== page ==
Because I framed our school philosophy as : Everything is learning, we have school everyday, nights and weekends too, Burnout days were SO SPECIAL. 

Here are some things you can do on burnout days: (Remember, you are fully participating as well) 

Go on a scavenger hunt – indoors or outdoors

Changing the curriculum for the day has a major impact on both the students and the teacher. Routine is wonderful, but breaking it can be just as wonderful when you need to deal with homeschool burnout.

Spend the day doing arts and crafts or building lego, or a mix. Hold “centers” like they do in school. Let each child pick an activity. You pick one too. Set the timer and everyone does each activity for the designated time. 

Movie Day – Have you shown them Darby O’Gill and the Little people or Journey to the Center of the Earth? (The one with Pat Boone) The classics. Pop popcorn. Add butter. If you have to get in the car and go buy candy. Remember it’s a SPECIAL DAY. After the movie is over, download my FREE Movie Discussion Guide.  Depending on the ages of your children you can also design movie posters or make puppets of the characters.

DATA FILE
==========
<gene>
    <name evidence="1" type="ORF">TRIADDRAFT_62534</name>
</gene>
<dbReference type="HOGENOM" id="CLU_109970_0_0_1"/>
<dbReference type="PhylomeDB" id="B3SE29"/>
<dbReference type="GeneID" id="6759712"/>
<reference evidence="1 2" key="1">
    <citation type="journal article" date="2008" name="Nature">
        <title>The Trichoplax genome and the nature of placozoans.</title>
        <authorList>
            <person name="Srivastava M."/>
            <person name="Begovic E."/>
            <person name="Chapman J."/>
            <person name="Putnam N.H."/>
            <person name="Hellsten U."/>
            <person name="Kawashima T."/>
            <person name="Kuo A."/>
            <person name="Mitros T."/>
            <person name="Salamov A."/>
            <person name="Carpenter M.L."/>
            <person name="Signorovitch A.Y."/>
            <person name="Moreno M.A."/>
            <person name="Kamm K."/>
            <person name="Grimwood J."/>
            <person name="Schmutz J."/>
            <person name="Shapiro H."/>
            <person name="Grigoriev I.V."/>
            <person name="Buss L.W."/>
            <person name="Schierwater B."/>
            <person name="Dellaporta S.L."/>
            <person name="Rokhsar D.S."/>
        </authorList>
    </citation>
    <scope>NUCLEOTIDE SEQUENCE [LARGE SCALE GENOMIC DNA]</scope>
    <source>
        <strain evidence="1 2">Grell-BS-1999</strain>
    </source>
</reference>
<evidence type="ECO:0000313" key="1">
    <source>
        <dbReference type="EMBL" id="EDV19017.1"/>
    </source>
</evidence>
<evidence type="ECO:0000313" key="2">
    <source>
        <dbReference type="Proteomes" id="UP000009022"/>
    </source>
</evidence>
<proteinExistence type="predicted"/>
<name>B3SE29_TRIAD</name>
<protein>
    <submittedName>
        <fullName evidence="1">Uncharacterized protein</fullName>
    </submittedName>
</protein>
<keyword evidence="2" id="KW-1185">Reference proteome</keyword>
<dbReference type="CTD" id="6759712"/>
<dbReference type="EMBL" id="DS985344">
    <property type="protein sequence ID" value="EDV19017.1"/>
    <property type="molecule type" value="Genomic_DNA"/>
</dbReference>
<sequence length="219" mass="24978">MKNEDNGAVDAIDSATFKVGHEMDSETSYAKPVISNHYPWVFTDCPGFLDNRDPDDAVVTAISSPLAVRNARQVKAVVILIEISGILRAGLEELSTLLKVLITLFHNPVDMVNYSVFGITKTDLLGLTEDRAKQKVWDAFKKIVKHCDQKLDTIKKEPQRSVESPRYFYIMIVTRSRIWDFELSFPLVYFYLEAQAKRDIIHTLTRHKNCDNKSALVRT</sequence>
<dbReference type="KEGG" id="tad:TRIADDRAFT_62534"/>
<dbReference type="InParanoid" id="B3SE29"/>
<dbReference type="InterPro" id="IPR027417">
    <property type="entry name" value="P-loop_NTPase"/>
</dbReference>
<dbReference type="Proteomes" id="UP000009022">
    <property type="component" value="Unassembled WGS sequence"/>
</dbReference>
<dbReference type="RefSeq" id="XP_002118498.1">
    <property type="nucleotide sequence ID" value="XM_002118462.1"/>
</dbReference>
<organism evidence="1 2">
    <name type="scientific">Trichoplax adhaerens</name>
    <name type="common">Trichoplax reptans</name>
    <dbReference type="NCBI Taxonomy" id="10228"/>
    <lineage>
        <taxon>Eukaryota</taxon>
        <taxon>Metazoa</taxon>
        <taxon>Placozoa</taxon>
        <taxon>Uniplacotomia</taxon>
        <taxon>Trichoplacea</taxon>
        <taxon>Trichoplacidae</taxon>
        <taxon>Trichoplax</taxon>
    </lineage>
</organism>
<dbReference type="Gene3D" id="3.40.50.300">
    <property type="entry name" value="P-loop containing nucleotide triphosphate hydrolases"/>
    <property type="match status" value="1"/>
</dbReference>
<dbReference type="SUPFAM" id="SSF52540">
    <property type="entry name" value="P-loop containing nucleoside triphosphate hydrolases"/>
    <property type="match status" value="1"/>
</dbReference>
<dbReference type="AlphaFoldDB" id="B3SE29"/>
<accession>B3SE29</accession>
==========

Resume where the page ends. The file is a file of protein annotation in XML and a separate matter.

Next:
Go ahead and let them play video games – But the catch – I want you to play with them! The same for board games. Take a trip to the store and pick out a brand new one together. 

Pack a picnic and head to the park. Complete some impromptu nature studies. All you need is paper and a pencil. Just draw anything from nature that is interesting. Another method is to find 5 things and talk about them! If you can’t get to a park your yard is PERFECT. Nothing about the day needs to be complicated. 

“No School” Days work for Classroom Teachers too!

So many of these ideas work for a classroom teacher as well.  You can’t exactly cancel school – but what about a movie day with popcorn. Don’t grade papers – watch it with them. Pull your chair into the center of the desks and ENGAGE! Have a parent donate some candy and drinks. With a little planning everyone will be refreshed in no time at all. 

Think outside the box and anything can be learning!

A Picnic lunch in a grassy area of your campus with some Nature studies thrown in. Classrooms can also host the perfect Game Day. With a bit of planning, your “no school day” can work just as well as a no-homeschool day!